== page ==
- Rise in healthcare spending has fast-tracked progress in telehealth, vaccines and precision medicine, but businesses and policy-makers must tackle worker burnout and boost access to health
- A new report, Global Health and Healthcare Strategic Outlook, addresses misinformation, funding challenges, mental health, inequities, workforce shortages, supply chains, climate impacts and macroeconomic instability
- The fastest vaccine development in history demonstrated enormous potential of public-private partnerships and outcomes-based regulation; case studies show us how to harness such efforts for equity
- Read the report here. For more information, visit www.weforum.org. Share on social media using hashtag #wef23
The shortage of healthcare workers could rise to 10 million by the end of the decade, affecting access to care, inequities and treatment of mental health. A new report published by the World Economic Forum, Global Health and Healthcare Strategic Outlook, offers business and policy-makers a blueprint for more sustainable, resilient healthcare systems rather than accepting trade-offs of efficiency over social fairness.
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“The pandemic brought remarkable progress for development and delivery of medicines. We now need to focus on long-term system change to stop health services deteriorating in the face of economic crises. Businesses and policy-makers must think beyond false trade-offs of efficiency over social fairness and harness the power of public-private partnerships and outcomes-based regulation to drive healthy equity by the end of the decade,” said Shyam Bishen, Head of Health & Healthcare, World Economic Forum.
The Annual Meeting will convene more than 2,700 leaders from business, government and civil society. Leaders from healthcare organizations will focus on driving public-private partnerships for better health outcomes.
The report, prepared with L.E.K. Consulting, highlights the pandemic’s disruptions such as a 25% drop in coverage of essential health services. This resulted in compound impacts on vulnerable populations and minority communities, especially in low- and middle-income countries. More specifically, COVID-19 put extra strain on healthcare systems, disrupted global supply chains of essential products and pushed overburdened care providers to breaking point.
“The threat of violence and burnout are real and is one of the contributors as to why doctors are considering other professions,” said Kashish Malhotra, Physician, Department of Internal Medicine, Dayanand Medical College and Hospital, North India
To improve access and narrow the global health disparity gap, the report urged healthcare leaders to allocate funds disproportionately towards alternative care models and to include more representative clinical trials across low- to middle-income countries.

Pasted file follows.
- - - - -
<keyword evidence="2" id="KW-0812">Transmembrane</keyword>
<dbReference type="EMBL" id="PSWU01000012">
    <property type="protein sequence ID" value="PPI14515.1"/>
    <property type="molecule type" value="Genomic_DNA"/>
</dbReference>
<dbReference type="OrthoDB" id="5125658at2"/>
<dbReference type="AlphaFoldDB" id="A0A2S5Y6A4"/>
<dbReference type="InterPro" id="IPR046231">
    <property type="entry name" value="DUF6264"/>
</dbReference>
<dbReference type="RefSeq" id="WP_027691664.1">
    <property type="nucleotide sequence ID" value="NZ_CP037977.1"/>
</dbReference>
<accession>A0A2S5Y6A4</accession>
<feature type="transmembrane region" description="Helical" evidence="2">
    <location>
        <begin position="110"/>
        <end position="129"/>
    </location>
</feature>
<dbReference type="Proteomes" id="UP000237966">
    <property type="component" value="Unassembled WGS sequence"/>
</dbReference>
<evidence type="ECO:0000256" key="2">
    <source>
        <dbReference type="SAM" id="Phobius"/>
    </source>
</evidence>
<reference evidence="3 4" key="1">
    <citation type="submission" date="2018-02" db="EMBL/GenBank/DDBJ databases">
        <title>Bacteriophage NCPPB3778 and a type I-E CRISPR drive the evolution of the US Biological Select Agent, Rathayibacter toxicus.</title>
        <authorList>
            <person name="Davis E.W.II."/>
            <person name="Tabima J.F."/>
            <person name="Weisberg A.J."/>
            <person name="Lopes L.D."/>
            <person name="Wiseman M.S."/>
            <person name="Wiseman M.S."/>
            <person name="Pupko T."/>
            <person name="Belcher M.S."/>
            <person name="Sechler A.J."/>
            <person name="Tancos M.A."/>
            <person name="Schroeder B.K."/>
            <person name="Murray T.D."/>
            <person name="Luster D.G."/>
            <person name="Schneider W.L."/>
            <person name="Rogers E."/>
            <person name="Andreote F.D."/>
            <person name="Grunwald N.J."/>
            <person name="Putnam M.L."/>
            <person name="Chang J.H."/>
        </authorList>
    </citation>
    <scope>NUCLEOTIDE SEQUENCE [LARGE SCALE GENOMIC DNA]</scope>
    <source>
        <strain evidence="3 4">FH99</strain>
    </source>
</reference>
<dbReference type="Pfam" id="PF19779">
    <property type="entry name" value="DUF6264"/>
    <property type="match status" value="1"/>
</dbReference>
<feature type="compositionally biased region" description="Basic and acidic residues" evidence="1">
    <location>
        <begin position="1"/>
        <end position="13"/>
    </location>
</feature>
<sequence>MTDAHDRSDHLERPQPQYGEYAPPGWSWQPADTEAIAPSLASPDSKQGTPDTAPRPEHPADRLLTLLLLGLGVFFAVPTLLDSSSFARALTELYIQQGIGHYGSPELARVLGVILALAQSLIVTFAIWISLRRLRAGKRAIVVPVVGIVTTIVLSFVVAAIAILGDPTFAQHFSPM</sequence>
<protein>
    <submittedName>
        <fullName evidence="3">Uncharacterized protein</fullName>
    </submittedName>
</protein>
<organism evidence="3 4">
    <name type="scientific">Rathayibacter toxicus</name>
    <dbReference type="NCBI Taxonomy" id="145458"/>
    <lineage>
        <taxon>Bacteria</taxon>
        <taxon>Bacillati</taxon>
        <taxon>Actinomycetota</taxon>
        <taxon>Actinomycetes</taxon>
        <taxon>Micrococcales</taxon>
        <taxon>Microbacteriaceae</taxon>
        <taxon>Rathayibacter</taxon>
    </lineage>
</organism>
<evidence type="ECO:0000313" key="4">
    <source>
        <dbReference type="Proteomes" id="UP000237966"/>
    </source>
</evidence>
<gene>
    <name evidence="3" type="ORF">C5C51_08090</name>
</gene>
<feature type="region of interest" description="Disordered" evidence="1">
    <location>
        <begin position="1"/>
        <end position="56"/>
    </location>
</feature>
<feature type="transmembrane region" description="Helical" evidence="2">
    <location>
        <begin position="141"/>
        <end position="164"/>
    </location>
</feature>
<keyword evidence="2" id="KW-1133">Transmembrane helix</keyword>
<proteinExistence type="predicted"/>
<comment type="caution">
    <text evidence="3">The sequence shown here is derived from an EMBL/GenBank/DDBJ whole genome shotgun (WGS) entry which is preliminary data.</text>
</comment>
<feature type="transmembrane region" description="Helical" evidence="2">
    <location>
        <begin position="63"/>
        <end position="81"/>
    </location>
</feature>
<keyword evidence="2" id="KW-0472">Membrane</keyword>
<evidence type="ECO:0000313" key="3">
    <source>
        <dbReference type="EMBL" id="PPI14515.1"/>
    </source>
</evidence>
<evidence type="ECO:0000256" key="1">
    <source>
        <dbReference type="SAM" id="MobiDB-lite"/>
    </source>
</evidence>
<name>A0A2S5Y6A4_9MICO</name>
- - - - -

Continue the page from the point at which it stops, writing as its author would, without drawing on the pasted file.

As healthcare systems seek to adapt and evolve, innovations frequently outpace regulatory change. On top of this, public regulations vary by jurisdiction and the lack of common standards across the global industry erodes trust, inhibits reimbursements and slows the sector’s return to pre-pandemic stability. Meanwhile, the private sector is stymied by fragile and disrupted supply chains, while a go-it-alone business mindset further slows healthcare’s systemic transformation.
“Too often we see many companies trying to find the path through the forest themselves and each of them getting lost and not learning from one another,” said Jeff Allen, Chief Executive Officer, Friends of Cancer Research. “Public-private partnerships help bridge this divide to find solutions to common problems in a shorter time.” Service delivery value is worth more than volume, the report argues. To incorporate prevention, healthcare policy should be linked to consistent and measurable outcomes since what is efficient is not always what is most effective.
On partnerships for innovation, the pandemic accelerated a technological tipping point in digital health and telemedicine. This can be expanded to other areas of healthcare. With a Wi-Fi signal and better digital access, a rural patient can consult with a health worker from a nearby city or halfway around the world. “People want on-demand healthcare,” said Jisella Veath Dolan, Chief Global Advocacy Officer, Honor + Home Instead. “We want greater accessibility to real-time answers.”
Remote care empowers both patient and worker. It improves convenience, adherence and access to information across geographies. By reducing the need for traditional infrastructure, costs per patient fall. And telehealth goes beyond online consultation. Artificial intelligence (AI) and robotics further support clinical decisions, home diagnostics, home-administered drug delivery systems and patient monitoring devices. By harmonizing data use, Dolan said, “physicians are building better relationships with patients through telehealth and we are seeing greater uptick in usage by older adults.”
The pandemic demanded emergency responses. However, according to the new report, medical triumphs are too often reactive “cures” to the communicative zoonotic diseases that could have been prevented at far lower costs. To preserve health and save lives, a higher return on investment comes from clean air, safe water and healthy biodiversity.